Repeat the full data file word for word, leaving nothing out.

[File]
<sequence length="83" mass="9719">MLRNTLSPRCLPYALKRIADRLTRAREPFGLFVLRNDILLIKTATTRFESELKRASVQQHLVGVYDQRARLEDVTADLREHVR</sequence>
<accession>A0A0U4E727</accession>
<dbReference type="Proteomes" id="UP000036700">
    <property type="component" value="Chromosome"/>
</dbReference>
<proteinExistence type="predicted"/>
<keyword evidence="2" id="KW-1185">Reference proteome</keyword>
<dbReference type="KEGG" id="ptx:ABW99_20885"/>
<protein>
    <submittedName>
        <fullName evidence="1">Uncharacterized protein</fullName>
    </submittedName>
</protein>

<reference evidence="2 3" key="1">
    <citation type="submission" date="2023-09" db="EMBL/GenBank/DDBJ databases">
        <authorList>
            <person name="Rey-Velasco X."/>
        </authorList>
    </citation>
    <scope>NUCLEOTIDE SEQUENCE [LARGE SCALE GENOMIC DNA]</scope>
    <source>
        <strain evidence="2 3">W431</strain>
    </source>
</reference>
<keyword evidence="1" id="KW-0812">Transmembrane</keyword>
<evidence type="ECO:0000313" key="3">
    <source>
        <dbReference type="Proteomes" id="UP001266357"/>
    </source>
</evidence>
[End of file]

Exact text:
<sequence length="83" mass="9719">MLRNTLSPRCLPYALKRIADRLTRAREPFGLFVLRNDILLIKTATTRFESELKRASVQQHLVGVYDQRARLEDVTADLREHVR</sequence>
<accession>A0A0U4E727</accession>
<dbReference type="Proteomes" id="UP000036700">
    <property type="component" value="Chromosome"/>
</dbReference>
<proteinExistence type="predicted"/>
<keyword evidence="2" id="KW-1185">Reference proteome</keyword>
<dbReference type="KEGG" id="ptx:ABW99_20885"/>
<protein>
    <submittedName>
        <fullName evidence="1">Uncharacterized protein</fullName>
    </submittedName>
</protein>

<reference evidence="2 3" key="1">
    <citation type="submission" date="2023-09" db="EMBL/GenBank/DDBJ databases">
        <authorList>
            <person name="Rey-Velasco X."/>
        </authorList>
    </citation>
    <scope>NUCLEOTIDE SEQUENCE [LARGE SCALE GENOMIC DNA]</scope>
    <source>
        <strain evidence="2 3">W431</strain>
    </source>
</reference>
<keyword evidence="1" id="KW-0812">Transmembrane</keyword>
<evidence type="ECO:0000313" key="3">
    <source>
        <dbReference type="Proteomes" id="UP001266357"/>
    </source>
</evidence>